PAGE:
OSPOlogyLive Event in Frankfurt: „local, affordable, and in-depth”
OSPOlogyLive, hosted at the SAP office in Frankfurt (Eschborn), marked the third edition of an event series where companies and foundations, committed to fostering open source, met in a very “open” manner (in the sense of talking openly). It brought Open Source Program Offices (OSPOs) and similar entities together to share and learn about the challenges and advantages of managing open source in both corporate and organizational settings, shedding light on the pivotal role that an Open Source Program Office can play. OSPOlogyLive was organized jointly by the Linux Foundation, InnerSource Commons, and other organizations under the lead of Ana Jimenez Santamaria from the TODO Group and co-sponsored by the Linux Foundation. It was free of charge for the participants and limited to 50 seats.
Over two days, we immersed ourselves in discussions, valuable content, and personal connections. The presentations were a catalyst for the moderated discussions in the afternoon’s roundtable break-out sessions. Topics included security, outbound open source, InnerSource, and emerging trends and challenges for OSPOs. The personal insights into other companies best-practice, challenges and how other OSPO organizations work, showed that there is a lot of common ground.
These conversations and presentations also demonstrated that OSPOs have much more responsibilities than just managing compliance. They also define open source strategies, and policies, provide trainings and certifications, manage contributions and the publication of open source projects, support community building, and development teams, and often even develop and maintain their own open source management and analytics tools. This might help companies to innovate by contributing to existing open source projects or guiding teams to take the right decisions in tooling or strategy. The event series’ motto, “local, affordable, and in-depth,” has undeniably lived up to its promise.
Find below a short summary of the presentations:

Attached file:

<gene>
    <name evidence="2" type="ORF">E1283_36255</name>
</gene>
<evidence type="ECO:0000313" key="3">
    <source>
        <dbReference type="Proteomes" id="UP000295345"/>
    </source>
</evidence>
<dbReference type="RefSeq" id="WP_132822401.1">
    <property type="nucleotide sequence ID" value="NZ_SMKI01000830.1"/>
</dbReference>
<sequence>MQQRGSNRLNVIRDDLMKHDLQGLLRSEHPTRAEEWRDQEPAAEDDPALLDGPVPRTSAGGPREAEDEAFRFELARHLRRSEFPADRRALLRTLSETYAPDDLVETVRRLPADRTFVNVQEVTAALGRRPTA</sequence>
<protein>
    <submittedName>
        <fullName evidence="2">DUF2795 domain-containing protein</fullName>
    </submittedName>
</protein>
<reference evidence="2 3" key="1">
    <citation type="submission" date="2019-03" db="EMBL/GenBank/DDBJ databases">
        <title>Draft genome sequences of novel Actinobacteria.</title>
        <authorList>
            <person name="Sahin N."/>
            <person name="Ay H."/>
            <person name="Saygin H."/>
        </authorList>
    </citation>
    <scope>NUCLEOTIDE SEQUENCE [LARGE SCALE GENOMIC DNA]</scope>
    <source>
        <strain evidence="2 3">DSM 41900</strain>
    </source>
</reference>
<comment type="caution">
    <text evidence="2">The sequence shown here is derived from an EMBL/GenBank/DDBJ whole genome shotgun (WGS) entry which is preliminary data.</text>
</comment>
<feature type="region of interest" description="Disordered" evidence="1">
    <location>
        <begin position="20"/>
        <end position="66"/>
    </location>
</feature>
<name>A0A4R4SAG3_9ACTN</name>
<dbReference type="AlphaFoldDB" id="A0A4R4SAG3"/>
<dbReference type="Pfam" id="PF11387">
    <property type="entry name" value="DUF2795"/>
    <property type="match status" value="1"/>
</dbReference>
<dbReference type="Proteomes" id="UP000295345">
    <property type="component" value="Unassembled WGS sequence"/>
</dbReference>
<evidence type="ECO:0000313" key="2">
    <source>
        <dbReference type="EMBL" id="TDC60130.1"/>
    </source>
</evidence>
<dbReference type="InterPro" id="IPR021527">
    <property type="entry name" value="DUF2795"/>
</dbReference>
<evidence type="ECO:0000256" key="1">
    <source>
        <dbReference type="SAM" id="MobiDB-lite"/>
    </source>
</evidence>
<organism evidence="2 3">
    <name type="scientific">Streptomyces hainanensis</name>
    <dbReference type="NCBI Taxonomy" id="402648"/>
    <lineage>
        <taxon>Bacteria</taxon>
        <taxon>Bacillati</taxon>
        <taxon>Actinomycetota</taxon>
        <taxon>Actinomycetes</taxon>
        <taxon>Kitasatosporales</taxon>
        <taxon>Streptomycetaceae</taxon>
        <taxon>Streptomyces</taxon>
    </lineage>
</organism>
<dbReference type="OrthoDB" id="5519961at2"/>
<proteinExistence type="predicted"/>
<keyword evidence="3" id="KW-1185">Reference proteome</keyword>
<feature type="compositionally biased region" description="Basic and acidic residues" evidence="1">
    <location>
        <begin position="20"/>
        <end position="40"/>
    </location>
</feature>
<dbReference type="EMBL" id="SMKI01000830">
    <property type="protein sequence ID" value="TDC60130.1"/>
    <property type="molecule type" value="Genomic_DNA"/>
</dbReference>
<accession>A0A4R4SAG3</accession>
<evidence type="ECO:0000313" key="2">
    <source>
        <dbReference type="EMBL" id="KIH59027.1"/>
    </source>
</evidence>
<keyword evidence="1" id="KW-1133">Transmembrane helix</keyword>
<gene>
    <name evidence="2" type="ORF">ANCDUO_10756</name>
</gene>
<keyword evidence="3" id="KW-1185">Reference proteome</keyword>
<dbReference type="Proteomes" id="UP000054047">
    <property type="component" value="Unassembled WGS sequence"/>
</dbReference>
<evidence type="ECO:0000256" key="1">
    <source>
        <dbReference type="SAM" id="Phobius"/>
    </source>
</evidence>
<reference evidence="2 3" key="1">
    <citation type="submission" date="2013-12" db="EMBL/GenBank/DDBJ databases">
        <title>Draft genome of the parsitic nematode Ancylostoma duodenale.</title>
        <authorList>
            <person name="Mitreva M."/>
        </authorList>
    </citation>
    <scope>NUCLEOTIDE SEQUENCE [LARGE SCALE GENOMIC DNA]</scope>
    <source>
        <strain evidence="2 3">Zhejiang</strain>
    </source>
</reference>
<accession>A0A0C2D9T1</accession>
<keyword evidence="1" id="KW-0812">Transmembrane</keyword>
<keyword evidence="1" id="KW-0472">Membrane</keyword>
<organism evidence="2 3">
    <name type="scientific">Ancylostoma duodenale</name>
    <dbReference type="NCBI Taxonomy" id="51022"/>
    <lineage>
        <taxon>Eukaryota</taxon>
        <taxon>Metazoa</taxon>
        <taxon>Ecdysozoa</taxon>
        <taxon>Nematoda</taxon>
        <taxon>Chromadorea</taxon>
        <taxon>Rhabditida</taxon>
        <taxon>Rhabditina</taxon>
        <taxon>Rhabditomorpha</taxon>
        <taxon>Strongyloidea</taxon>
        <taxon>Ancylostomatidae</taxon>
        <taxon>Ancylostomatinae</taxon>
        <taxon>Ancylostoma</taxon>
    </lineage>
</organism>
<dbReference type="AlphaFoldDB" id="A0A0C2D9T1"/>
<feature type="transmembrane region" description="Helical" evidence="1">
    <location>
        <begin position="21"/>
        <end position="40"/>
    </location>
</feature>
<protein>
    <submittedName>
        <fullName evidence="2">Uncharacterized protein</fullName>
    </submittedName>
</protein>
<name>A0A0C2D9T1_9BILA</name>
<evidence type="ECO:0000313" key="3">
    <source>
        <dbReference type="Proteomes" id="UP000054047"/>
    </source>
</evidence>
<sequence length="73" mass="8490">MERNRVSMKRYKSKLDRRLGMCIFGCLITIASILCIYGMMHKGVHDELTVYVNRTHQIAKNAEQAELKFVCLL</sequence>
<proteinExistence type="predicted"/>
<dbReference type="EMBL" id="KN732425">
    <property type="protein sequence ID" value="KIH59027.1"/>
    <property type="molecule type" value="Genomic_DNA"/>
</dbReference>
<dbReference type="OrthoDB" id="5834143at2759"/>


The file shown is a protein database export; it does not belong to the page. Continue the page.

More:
- Mastering your Organization’s Open Source Journey: SAP opened the event with a keynote by Peter Giese, leader of the SAP Open Source Program Office (OSPO). According to the ‘Industrial open source maturity model’ from Carl-Eric Mols, et al., all companies are moving up the open source maturity ladder through a ‘journey in steps’. Providing details about SAP’s past, present and future open source steps, Peter shared best-practices and learnings from their own open source journey. He put special focus on the setup and working mode of their OSPO, as well as on how they simplified SAP’s open source contributions guidelines, processes and tooling. These improvements helped to place SAP as the 9th largest commercial contributor on Github.com, as per the Open Source Contributor Index of August 2023. link to slides
- SBOMs – A short introduction: Max Mehl, working in the Chief Technology Office at DB Systel (Deutsche Bahn), introduced an important topic in software development and supply chain management: Software Bill of Materials (SBOMs) and their relevance to Open Source. SBOMs essentially represent a comprehensive list of all ‘ingredients’ that make up a software component. It’s worth noting that the level of detail in SBOMs can vary, and that there are many different types and variants. The demand for SBOMs is on the rise, driven by various factors, including more professional supply chain management in industries and the forthcoming Cyber Resilience Act (CRA), which was also a topic for the panel discussion at this event. link to slides
- Communicating the Value of OSS Communities through OSPOs: Ana Jimenez Santamaria from the TODO Group Europe focused her talk on the question of how OSPOs are a vehicle to position open source projects and their community as a critical part of an organization’s strategy. Her insights were drawn from a recent study on the current landscape of OSPOs (source: State of OSPOs in 2023 and the recent work from the OSPO Book Working Group. Comparing the data to that of 2022, the statistics reveal a remarkable 32% surge in the adoption of OSPOs, which serve as the central hubs for efficiently managing open source initiatives within companies and organizations. This surge underscores the growing recognition of OSPOs’ pivotal role in the contemporary business landscape. slides will be on GitHub soon